NOVO 1, which provides customer service reps to represent companies in dealings with their customers, formally launched a new call center in Holland that is expected to create 350 new jobs over the next three years. The company has a new 37,000-square-foot customer center at 1351 Waverly Road in Holland.
ArtPrize, in its second year, was again a major event for downtown businesses, including restaurants and other retailers. In 2009, the inaugural ArtPrize generated roughly 200,000 visitors to Grand Rapids with an estimated economic impact of as much as $7.6 million. Economic figures for the 2010 activity, which by most accounts exceeded the initial event, were still being compiled at year’s end.
The West Michigan Policy Forum opened with vigorous pleas to continue the unification of the state’s economic strategies. Conference committee co-chairs Peter Secchia and Doug DeVos urged more than 600 attendees to keep pressure on Lansing to wisely prioritize economic reform initiatives. Forum presentations included those given by Michigan gubernatorial candidates Virg Bernero and Rick Snyder, along with William Clay Ford Jr., executive chairman of the Ford Motor Co.
Grand Rapids Area Chamber of Commerce President and CEO Jeanne Englehart announced she would step down from her leadership role sometime in early 2011. Englehart said she would continue in the role until a transition is complete.
Grand Valley State University issued its fourth annual Accountability Report, showing that the school was a $643.9 million engine for Kent, Muskegon and Ottawa counties, even as the economy imploded in 2008-2009.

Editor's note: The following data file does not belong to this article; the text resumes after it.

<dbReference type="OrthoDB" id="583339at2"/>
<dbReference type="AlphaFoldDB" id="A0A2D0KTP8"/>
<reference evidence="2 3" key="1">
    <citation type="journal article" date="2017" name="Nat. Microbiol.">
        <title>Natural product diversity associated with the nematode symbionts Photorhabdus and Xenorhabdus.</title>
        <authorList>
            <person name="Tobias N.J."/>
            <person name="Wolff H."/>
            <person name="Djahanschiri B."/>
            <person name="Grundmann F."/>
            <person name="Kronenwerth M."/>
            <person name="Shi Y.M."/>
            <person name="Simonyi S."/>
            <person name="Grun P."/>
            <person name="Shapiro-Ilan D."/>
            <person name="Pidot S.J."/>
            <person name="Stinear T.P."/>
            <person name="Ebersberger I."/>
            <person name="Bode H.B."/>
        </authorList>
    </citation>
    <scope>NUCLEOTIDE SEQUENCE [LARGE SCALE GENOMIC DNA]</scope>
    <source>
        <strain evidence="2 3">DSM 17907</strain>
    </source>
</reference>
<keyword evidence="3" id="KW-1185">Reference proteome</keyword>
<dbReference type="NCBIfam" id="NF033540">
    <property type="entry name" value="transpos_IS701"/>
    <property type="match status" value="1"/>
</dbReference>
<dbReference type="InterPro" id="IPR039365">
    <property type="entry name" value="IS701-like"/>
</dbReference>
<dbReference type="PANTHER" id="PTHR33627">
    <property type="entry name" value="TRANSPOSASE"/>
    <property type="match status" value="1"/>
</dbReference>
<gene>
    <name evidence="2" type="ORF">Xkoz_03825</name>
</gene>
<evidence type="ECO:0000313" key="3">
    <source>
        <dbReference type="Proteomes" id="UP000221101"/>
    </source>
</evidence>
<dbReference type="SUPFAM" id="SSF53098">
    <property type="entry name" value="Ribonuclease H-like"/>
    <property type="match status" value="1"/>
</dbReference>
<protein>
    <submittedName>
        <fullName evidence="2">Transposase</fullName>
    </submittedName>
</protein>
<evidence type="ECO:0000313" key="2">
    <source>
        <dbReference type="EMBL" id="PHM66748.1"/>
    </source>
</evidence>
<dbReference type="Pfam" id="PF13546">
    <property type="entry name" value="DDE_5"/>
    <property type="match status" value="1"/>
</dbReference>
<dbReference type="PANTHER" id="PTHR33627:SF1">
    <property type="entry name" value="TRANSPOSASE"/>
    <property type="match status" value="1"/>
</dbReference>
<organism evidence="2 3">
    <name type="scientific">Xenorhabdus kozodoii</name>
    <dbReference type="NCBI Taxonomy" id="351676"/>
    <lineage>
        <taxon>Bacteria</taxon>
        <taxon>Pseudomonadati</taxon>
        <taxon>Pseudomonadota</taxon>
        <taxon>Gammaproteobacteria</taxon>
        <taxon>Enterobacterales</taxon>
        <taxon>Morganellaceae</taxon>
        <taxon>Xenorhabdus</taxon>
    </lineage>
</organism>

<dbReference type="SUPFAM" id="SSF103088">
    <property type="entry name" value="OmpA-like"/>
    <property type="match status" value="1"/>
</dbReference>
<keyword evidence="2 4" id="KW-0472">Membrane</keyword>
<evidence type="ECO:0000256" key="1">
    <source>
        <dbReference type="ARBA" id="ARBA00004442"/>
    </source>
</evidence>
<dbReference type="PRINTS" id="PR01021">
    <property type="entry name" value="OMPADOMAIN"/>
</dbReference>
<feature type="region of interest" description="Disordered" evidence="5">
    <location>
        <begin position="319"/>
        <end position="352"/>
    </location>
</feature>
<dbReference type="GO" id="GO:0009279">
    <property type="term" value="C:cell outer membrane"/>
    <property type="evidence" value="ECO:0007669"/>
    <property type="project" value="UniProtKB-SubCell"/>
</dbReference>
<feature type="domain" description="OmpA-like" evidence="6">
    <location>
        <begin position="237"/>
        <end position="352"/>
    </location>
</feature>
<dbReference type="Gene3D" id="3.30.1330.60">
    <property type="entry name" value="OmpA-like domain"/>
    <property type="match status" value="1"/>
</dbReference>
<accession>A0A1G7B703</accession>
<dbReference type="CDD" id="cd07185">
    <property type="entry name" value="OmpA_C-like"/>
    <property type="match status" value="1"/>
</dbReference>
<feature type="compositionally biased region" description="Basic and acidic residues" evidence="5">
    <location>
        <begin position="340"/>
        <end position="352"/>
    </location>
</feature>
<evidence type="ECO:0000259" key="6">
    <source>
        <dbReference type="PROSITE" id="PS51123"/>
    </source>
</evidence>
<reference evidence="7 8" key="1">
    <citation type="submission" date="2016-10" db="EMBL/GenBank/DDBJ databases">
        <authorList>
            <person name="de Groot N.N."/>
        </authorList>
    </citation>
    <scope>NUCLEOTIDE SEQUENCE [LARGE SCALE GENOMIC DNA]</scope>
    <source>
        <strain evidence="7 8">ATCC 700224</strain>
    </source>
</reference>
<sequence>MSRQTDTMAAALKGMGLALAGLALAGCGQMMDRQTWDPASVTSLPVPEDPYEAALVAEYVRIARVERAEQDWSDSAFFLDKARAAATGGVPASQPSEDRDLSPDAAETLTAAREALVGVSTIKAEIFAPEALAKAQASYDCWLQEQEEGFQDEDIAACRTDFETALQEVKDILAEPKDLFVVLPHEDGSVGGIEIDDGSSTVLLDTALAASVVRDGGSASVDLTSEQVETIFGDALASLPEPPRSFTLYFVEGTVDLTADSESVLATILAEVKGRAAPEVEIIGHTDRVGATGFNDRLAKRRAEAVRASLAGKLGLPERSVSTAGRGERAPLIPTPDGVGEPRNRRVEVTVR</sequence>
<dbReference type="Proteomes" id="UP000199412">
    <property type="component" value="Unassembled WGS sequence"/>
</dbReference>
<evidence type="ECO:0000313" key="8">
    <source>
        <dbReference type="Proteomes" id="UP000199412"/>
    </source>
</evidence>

The state approved a 15-year Renewable Energy Renaissance Zone in the city of Holland as the site for a new manufacturing plant being planned by Energetx Composites, which makes commercial wind turbine blades using advanced composite materials. The new manufacturing facility is expected to create up to 700 jobs and attract $18.4 million in private investment, according to the state announcement.
Local market watchers who monitor and analyze the health of the office furniture industry said they see some distinct improvements in the industry. Analyst Michael Dunlap’s survey completed in October indicates the industry’s executives were feeling much more confident than in April 2009.
Gentex Corp. Senior Vice President Enoch Jen reflects on the company’s success in one of its automatic-dimming rearview mirrors.
Gentex Corp. announced its plan to purchase the 108,000-square-foot former Invensys Controls plant at 11768 James St. in Holland, for increased production capacity. At the time of the announcement, Gentex was seeking to fill about 140 manufacturing positions and nearly 100 engineering and software personnel. The company was also buoyed by the possible federal effort to mandate rear-view mirror sensor technology on all vehicles.
Metro Health’s application for open heart surgery and elective cardiac catheterization was denied by the Michigan Department of Community Health, but the hospital’s President and CEO Mike Faas said he won’t give up the quest for a heart program to be run in conjunction with Saint Mary’s Health Care.
Autocam Corp. plans to invest $32 million in its Kentwood manufacturing facilities over five years, which is expected to create 200 new jobs, according to an announcement by The Right Place Inc. and the MEGA.
Now that the numbers show the first Restaurant Week held in November turned out to be an economic feast, Experience Grand Rapids President Doug Small said he would turn to making plans for a second event in 2011.